Question: "What is baptism for the dead?"

In short, it looks like the baptism of the dead was a non-biblical practice of the Corinthian church where a living person was baptized in lieu of a person that passed away, as a means of making a public profession of faith for a person that was already deceased. We can, essentially, think of it as the practice of baptizing a deceased person.

In context, Paul writes this as an answer to the cityís questions about resurrection. Heís saying, "If you donít believe in life after death, why are you concerned with the dead?" The reference coming up that involves Luke 16:26 answers the Corinthiansí question from another angle. This verse says (indirectly) that our decision for or against Christ is made before we die. According to Luke, we canít change our minds after death. This offers more evidence that the practice of baptism for the dead is a futile concept.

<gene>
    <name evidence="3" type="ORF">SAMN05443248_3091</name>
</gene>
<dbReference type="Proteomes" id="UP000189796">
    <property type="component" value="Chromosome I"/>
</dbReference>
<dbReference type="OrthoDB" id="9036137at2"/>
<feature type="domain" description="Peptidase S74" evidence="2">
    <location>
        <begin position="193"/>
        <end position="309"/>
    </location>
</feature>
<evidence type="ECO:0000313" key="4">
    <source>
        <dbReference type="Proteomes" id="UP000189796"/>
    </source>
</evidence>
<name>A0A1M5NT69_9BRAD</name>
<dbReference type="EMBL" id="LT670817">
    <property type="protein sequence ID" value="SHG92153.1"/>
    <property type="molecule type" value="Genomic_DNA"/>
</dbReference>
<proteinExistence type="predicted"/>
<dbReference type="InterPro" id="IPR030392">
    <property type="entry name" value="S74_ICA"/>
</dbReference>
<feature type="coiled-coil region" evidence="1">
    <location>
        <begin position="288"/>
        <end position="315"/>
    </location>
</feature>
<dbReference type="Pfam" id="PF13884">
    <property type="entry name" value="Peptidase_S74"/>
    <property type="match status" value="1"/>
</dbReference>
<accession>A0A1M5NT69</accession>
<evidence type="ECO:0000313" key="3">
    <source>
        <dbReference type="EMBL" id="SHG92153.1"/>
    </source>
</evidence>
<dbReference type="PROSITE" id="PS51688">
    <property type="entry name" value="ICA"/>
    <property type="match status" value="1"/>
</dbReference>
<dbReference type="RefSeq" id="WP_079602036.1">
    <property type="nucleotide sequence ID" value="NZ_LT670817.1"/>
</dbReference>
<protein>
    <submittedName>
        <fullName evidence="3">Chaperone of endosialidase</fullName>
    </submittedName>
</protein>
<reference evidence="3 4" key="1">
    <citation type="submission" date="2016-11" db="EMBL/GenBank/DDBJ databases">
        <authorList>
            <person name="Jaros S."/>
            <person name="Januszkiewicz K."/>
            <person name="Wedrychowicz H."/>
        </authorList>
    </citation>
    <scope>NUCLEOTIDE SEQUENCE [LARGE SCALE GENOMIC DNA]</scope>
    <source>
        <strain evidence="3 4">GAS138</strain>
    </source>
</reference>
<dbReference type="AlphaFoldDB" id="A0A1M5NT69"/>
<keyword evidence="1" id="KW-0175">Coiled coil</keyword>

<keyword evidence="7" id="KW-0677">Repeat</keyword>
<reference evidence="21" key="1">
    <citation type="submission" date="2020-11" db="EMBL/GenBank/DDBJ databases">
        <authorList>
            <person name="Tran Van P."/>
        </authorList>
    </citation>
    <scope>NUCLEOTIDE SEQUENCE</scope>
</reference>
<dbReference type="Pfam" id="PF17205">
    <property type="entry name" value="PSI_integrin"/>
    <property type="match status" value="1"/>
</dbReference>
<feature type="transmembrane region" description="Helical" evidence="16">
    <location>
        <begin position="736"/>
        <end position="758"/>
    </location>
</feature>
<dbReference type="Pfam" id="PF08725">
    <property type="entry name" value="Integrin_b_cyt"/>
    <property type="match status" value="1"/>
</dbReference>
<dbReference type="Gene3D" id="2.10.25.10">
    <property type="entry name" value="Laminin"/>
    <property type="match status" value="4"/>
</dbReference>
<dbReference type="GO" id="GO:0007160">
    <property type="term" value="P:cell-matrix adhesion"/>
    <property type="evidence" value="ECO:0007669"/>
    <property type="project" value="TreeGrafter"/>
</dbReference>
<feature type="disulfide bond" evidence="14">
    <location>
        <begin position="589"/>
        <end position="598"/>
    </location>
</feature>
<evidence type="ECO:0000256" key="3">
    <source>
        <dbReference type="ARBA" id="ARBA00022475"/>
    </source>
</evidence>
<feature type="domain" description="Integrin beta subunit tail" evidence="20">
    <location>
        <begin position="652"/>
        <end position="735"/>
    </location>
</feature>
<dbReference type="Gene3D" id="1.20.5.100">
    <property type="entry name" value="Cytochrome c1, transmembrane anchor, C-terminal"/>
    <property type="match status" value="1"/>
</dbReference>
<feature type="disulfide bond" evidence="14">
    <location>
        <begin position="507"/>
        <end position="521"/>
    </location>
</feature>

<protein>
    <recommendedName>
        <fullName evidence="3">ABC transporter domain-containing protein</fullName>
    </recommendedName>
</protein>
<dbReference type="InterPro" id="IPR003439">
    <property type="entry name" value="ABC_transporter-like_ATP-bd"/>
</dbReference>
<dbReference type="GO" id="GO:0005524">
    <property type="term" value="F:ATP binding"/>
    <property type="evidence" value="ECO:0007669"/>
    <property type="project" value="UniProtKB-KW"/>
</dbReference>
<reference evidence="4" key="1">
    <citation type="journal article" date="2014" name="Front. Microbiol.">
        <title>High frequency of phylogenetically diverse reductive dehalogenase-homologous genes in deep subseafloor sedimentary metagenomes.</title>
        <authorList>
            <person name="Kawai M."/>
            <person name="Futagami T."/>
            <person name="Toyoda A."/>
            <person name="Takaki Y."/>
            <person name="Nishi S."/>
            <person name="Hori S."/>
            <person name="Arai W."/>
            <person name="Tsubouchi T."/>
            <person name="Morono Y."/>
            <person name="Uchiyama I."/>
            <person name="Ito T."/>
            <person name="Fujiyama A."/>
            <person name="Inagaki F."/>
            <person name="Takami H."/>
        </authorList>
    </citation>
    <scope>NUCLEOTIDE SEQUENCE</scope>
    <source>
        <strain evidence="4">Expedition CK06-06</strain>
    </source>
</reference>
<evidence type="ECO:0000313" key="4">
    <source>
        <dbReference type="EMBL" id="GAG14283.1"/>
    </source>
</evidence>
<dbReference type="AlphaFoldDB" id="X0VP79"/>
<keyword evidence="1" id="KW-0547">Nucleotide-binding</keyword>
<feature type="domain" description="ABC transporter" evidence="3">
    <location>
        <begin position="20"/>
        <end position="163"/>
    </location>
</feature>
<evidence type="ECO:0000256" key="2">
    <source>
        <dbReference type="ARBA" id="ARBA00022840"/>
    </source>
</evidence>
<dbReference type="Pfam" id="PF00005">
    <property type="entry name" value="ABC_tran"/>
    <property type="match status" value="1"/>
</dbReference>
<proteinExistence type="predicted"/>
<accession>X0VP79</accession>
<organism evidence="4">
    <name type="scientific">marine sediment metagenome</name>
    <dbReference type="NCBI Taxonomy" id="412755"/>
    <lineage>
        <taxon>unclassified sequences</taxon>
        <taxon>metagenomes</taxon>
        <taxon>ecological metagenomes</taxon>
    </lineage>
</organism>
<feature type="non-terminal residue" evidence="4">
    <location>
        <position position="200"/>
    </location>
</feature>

What was being baptized for the dead? It is a mysterious passage, and there have been more than thirty different attempts to interpret it. 1. The plain meaning of the Greek in verse 29 is that some people are being baptized on behalf of those who have died--and if there is no resurrection, why are they doing this? 2. Either Paul is referring to a pagan custom (notice he uses they, not "we"), or to a superstitious and unscriptural practice in the Corinthian church of vicarious baptism for believers who died before being baptized. 3. Either way, he certainly does not approve of the practice; he merely says that if there is no resurrection, why would the custom take place? The Mormon practice of baptism for the dead is neither scriptural or sensible. Baptism for the dead is a practice that was common in the pagan religions of Greece and is still practiced today by some cults; but it doesn't change a person's sentence, for that is determined while he lives (Luke 16:26).